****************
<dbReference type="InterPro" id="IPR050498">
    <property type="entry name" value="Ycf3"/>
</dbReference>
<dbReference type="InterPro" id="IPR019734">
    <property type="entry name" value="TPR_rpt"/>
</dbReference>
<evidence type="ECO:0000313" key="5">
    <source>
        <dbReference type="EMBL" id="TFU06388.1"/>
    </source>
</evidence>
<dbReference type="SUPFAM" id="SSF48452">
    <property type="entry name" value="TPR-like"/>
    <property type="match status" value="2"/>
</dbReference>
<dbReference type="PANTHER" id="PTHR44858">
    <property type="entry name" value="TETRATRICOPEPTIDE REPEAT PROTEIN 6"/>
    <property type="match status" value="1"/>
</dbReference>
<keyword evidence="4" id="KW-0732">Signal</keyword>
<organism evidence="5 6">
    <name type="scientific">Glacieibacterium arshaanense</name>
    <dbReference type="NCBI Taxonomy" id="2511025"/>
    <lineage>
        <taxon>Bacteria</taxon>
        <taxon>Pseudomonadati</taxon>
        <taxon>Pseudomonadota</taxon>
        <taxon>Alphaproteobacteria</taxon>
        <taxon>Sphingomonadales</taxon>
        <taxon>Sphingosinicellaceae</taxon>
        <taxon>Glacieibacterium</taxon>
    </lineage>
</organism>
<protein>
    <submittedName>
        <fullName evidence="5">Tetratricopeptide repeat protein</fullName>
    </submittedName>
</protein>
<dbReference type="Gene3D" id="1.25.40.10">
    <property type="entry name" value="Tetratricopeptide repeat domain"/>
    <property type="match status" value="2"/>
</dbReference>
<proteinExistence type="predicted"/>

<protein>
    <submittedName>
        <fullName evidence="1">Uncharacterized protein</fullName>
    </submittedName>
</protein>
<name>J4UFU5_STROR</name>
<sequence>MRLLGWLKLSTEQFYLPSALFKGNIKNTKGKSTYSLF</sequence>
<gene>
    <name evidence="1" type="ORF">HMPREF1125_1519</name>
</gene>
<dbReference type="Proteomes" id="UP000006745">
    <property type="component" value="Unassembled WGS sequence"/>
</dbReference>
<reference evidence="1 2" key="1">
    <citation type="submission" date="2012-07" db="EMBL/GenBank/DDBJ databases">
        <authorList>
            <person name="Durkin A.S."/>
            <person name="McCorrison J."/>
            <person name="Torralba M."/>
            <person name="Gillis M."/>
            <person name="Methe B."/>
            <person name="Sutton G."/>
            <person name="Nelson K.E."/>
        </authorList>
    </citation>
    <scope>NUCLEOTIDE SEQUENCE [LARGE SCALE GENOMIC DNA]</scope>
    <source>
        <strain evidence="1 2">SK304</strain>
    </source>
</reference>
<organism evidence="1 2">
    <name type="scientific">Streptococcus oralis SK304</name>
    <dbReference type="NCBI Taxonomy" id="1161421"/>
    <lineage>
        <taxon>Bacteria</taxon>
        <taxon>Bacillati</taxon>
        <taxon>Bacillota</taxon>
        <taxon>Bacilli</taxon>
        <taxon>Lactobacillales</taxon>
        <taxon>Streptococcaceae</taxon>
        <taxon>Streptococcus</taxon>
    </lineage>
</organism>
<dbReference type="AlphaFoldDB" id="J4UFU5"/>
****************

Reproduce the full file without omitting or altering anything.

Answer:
<dbReference type="InterPro" id="IPR050498">
    <property type="entry name" value="Ycf3"/>
</dbReference>
<dbReference type="InterPro" id="IPR019734">
    <property type="entry name" value="TPR_rpt"/>
</dbReference>
<evidence type="ECO:0000313" key="5">
    <source>
        <dbReference type="EMBL" id="TFU06388.1"/>
    </source>
</evidence>
<dbReference type="SUPFAM" id="SSF48452">
    <property type="entry name" value="TPR-like"/>
    <property type="match status" value="2"/>
</dbReference>
<dbReference type="PANTHER" id="PTHR44858">
    <property type="entry name" value="TETRATRICOPEPTIDE REPEAT PROTEIN 6"/>
    <property type="match status" value="1"/>
</dbReference>
<keyword evidence="4" id="KW-0732">Signal</keyword>
<organism evidence="5 6">
    <name type="scientific">Glacieibacterium arshaanense</name>
    <dbReference type="NCBI Taxonomy" id="2511025"/>
    <lineage>
        <taxon>Bacteria</taxon>
        <taxon>Pseudomonadati</taxon>
        <taxon>Pseudomonadota</taxon>
        <taxon>Alphaproteobacteria</taxon>
        <taxon>Sphingomonadales</taxon>
        <taxon>Sphingosinicellaceae</taxon>
        <taxon>Glacieibacterium</taxon>
    </lineage>
</organism>
<protein>
    <submittedName>
        <fullName evidence="5">Tetratricopeptide repeat protein</fullName>
    </submittedName>
</protein>
<dbReference type="Gene3D" id="1.25.40.10">
    <property type="entry name" value="Tetratricopeptide repeat domain"/>
    <property type="match status" value="2"/>
</dbReference>
<proteinExistence type="predicted"/>

<protein>
    <submittedName>
        <fullName evidence="1">Uncharacterized protein</fullName>
    </submittedName>
</protein>
<name>J4UFU5_STROR</name>
<sequence>MRLLGWLKLSTEQFYLPSALFKGNIKNTKGKSTYSLF</sequence>
<gene>
    <name evidence="1" type="ORF">HMPREF1125_1519</name>
</gene>
<dbReference type="Proteomes" id="UP000006745">
    <property type="component" value="Unassembled WGS sequence"/>
</dbReference>
<reference evidence="1 2" key="1">
    <citation type="submission" date="2012-07" db="EMBL/GenBank/DDBJ databases">
        <authorList>
            <person name="Durkin A.S."/>
            <person name="McCorrison J."/>
            <person name="Torralba M."/>
            <person name="Gillis M."/>
            <person name="Methe B."/>
            <person name="Sutton G."/>
            <person name="Nelson K.E."/>
        </authorList>
    </citation>
    <scope>NUCLEOTIDE SEQUENCE [LARGE SCALE GENOMIC DNA]</scope>
    <source>
        <strain evidence="1 2">SK304</strain>
    </source>
</reference>
<organism evidence="1 2">
    <name type="scientific">Streptococcus oralis SK304</name>
    <dbReference type="NCBI Taxonomy" id="1161421"/>
    <lineage>
        <taxon>Bacteria</taxon>
        <taxon>Bacillati</taxon>
        <taxon>Bacillota</taxon>
        <taxon>Bacilli</taxon>
        <taxon>Lactobacillales</taxon>
        <taxon>Streptococcaceae</taxon>
        <taxon>Streptococcus</taxon>
    </lineage>
</organism>
<dbReference type="AlphaFoldDB" id="J4UFU5"/>